Rachel Dein Part 2 of 3: Deliciously Verdant New Work in "Hide", a Piccadilly Restaurant

Rachel Dein Part 2 of 3: Deliciously Verdant New Work in "Hide", a Piccadilly Restaurant

This is the second part of our series on Rachel Dein, one of our contributing artists, who has just completed an incredible commission for Hide, a new restaurant and bar in Piccadilly.

Rachel worked with two design firms involved with Hide,These White Walls w and Lustedgreen. According to Lustedgreen's website,

"Lustedgreen were responsible for the architectural design, detailing and co-ordinating all aspects of the project and worked closely with the Concept and Interior Designer, These White Walls, developing the design scheme."

This restaurant was designed as a concept top to bottom - in fact, there are three levels and each has its own look and feel but they all tie together in the overall concept.

The top level, called Above, "offers diners tranquil views over Green Park and a light-filled dining room. The food is light, elegant & pure."

The street level, called Ground, "is the heart of the restaurant, providing nourishment and comfort. Shelter from the bustling world outside and let us look after you." 

And Below is "the basement bar, where diners and drinkers alike can enjoy a classic cocktail or contemporary creation. It offers an impressive list of the world’s finest and rarest spirits: all available for you to taste."

Each level is designed to evoke these levels of the earth. Rachel Dein has work in Above.

 Rachel Dein's plaster panels in  Ground . Photo by Joakim  Blockstrom, courtesy of Hide and the artist.

Rachel Dein's plaster panels in Ground. Photo by Joakim  Blockstrom, courtesy of Hide and the artist.

The first word that comes to mind when I look at this work is "verdant." Now, I realize that the primary definition of this word always has to do with the color green; it is also defined as "covered with growing plants or grass" but the main association is with color so it's interesting to me that Rachel's monochromatic works are so evocative as to make me feel color even in its absence.  This is one expression of her sensitivity to her subject matter, her materials, and her process. (To learn about her process, check out Part 1 of this series.)

Dein's ability to capture the spirit of the natural world is what makes her work so exceptional.  The perfect imperfection of nature isn't easy to mimic but she somehow creates rhythms, densities, and combinations capable of transporting us to a field of wildflowers or the dappled light under the light shade of a plane tree. 

 Corkscrews, corks, and other personal objects are hidden in these panels. Photo by Joakim  Blockstrom, courtesy of Hide and the artist.

Corkscrews, corks, and other personal objects are hidden in these panels. Photo by Joakim  Blockstrom, courtesy of Hide and the artist.

There's an added delight to these works. Dein was asked to hide personal objects in the botanical casts in the room above, tying in with the theme of the restaurant. These objects belong to owners Tatiana Fokina and Evgeny Chichvarkin (of Hedonism Wines), as well as chef Ollie Dabbous, the designers, and staff and function as gems hidden in the tangle of plants and they tie into the restaurant's theme beautifully.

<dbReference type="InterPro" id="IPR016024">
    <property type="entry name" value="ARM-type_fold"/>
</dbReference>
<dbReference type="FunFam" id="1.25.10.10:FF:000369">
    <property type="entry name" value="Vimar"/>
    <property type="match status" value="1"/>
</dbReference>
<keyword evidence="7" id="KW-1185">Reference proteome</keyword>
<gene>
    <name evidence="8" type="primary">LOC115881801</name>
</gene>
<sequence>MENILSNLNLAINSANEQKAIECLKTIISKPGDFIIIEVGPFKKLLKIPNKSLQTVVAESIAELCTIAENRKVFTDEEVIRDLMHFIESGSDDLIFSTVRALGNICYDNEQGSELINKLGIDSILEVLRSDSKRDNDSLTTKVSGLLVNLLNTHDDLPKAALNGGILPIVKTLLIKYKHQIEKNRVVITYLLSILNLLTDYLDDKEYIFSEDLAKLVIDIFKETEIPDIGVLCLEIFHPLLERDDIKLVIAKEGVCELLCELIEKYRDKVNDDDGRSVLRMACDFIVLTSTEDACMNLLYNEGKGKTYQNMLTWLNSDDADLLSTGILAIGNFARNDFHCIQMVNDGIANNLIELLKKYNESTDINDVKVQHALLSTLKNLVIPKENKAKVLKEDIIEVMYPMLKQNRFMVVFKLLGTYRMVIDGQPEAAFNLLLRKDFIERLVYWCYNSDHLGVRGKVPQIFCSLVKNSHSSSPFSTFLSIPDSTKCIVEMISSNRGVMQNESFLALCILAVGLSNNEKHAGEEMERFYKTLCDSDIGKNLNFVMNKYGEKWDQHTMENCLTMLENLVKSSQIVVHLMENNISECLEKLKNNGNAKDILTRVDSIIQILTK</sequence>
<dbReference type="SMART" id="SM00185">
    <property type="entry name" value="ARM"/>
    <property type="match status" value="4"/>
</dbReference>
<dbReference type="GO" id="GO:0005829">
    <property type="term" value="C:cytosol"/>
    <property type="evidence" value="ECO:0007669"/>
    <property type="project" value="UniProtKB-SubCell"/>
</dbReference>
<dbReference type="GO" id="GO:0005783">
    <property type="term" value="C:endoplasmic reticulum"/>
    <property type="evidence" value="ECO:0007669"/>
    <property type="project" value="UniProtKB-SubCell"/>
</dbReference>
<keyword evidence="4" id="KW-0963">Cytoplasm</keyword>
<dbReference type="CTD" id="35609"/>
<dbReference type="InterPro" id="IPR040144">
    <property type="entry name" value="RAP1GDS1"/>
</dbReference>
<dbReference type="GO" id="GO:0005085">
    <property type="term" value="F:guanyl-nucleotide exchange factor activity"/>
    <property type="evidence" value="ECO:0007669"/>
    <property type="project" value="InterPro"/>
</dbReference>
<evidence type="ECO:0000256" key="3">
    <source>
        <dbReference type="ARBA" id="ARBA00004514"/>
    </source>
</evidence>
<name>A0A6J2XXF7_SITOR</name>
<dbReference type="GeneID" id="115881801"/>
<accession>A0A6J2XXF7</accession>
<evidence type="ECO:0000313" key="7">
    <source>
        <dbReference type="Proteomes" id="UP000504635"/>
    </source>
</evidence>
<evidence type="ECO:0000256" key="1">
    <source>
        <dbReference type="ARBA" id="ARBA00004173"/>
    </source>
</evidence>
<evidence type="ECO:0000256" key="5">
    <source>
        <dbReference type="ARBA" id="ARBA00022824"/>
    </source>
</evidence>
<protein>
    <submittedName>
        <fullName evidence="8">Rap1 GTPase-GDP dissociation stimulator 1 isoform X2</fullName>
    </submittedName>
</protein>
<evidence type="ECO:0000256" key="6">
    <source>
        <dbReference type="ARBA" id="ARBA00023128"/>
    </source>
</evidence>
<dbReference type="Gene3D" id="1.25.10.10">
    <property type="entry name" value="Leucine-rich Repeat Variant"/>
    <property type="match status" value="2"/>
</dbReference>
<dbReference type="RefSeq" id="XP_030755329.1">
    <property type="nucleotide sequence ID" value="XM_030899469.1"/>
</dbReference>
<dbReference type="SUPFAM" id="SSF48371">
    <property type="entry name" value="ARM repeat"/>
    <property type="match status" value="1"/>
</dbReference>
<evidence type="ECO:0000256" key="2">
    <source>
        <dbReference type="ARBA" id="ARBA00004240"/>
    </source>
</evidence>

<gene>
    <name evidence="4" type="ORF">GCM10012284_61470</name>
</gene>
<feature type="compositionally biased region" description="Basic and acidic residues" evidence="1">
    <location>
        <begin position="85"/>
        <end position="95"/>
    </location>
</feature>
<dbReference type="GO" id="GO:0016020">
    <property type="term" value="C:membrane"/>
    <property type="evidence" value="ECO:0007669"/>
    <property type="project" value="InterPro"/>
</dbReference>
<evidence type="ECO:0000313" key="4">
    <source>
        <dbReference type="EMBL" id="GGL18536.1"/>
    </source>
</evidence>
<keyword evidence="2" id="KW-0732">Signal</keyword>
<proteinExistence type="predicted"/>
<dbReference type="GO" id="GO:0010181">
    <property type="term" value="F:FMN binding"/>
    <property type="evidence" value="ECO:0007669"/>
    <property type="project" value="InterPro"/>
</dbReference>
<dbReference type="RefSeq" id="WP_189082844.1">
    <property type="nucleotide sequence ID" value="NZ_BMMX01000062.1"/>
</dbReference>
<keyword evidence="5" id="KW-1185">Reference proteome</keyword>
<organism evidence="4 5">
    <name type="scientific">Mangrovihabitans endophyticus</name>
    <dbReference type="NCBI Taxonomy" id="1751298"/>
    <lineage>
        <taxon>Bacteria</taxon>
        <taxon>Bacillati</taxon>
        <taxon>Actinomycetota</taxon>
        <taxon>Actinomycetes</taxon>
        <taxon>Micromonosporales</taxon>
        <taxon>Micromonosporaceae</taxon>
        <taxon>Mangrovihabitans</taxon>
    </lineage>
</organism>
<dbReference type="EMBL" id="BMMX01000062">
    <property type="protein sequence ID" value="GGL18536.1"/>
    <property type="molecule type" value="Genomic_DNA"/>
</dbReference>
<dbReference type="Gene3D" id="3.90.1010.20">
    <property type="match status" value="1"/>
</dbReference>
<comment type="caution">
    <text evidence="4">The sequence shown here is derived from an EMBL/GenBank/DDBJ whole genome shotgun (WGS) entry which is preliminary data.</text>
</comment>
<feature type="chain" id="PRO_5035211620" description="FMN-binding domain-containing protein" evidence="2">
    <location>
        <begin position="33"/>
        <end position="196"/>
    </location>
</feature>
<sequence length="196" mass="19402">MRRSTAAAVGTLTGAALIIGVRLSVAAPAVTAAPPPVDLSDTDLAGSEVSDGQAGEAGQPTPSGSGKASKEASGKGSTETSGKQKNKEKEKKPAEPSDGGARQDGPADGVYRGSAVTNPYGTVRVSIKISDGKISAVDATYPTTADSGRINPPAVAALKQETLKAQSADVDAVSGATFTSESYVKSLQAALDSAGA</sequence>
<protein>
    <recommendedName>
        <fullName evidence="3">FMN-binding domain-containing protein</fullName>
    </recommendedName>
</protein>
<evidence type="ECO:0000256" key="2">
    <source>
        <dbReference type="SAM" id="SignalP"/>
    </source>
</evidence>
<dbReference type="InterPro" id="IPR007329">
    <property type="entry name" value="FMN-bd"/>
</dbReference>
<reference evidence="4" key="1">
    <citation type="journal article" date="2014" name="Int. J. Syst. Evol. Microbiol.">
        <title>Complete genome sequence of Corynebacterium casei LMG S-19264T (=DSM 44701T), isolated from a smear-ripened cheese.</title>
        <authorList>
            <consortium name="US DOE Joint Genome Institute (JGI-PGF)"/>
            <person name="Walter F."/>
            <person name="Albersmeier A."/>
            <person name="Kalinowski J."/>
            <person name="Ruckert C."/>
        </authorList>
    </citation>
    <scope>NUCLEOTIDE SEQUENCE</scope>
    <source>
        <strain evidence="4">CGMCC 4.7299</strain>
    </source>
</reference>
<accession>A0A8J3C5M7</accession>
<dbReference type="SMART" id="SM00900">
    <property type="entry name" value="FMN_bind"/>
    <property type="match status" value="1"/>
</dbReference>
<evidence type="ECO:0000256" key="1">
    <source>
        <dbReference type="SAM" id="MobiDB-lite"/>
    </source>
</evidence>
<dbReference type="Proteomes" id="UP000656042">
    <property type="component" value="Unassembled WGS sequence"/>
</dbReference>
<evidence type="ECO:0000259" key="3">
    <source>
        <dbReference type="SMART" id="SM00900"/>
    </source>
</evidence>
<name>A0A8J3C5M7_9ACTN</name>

Sentimental objects added to the casting. Photo by Joakim  Blockstrom, courtesy of These White Walls.

Sentimental objects added to the casting. Photo by Joakim  Blockstrom, courtesy of These White Walls.

The panels below, a focal point in Above, have a different vibe entirely. Combined with the umbrella-like shape of the light fixtures, these panels create the feeling of being under the airy canopy of a tree. Dein is never heavy-handed in her compositions - her use of negative space sometimes grounds the work and in cases like the room below, creates a lightness as if the leaves could tremble in a breeze. These panels reflect the plane trees that grow opposite the restaurant in Green Park, a thoughtful choice that makes the work site specific in a nice way

 Notice the plane trees across the street. Photo by Joakim  Blockstrom, courtesy of Hide and the artist.

Notice the plane trees across the street. Photo by Joakim  Blockstrom, courtesy of Hide and the artist.

 I don't know what this is but it looks delicious. Whatever it is, it expresses a sensibility that explains why the owners and chef would love Rachel Dein's work.  Photo by Joakim  Blockstrom, courtesy of Hide.

I don't know what this is but it looks delicious. Whatever it is, it expresses a sensibility that explains why the owners and chef would love Rachel Dein's work.  Photo by Joakim  Blockstrom, courtesy of Hide.

 Chef Ollie Dabbous with Rachel Dein's panels.  Photo by Joakim  Blockstrom, courtesy of Hide and the artist.

Chef Ollie Dabbous with Rachel Dein's panels.  Photo by Joakim  Blockstrom, courtesy of Hide and the artist.

These interiors are my idea of heaven. I haven't been to Hide, but if the interior design is any indication, the food must also be divine. I can say this - the next time I'm in the UK, Hide is at the top of my list.

Learn more about Hide

Learn more about Lustedgreen

Learn more about These White Walls

Learn more about Rachel Dein

Stay tuned for Part 3 of our blog series on Rachel Dein. The next installment will focus on Rachel's incredible commission for a fashion atelier in London.

 Monkey "hide"ing in the wall panel.  Photo by Joakim  Blockstrom, courtesy of Hide and the artist.

Monkey "hide"ing in the wall panel.  Photo by Joakim  Blockstrom, courtesy of Hide and the artist.

"Life Like" at the Met Breuer: Incredible Casting from 1300 - Present Day

"Life Like" at the Met Breuer: Incredible Casting from 1300 - Present Day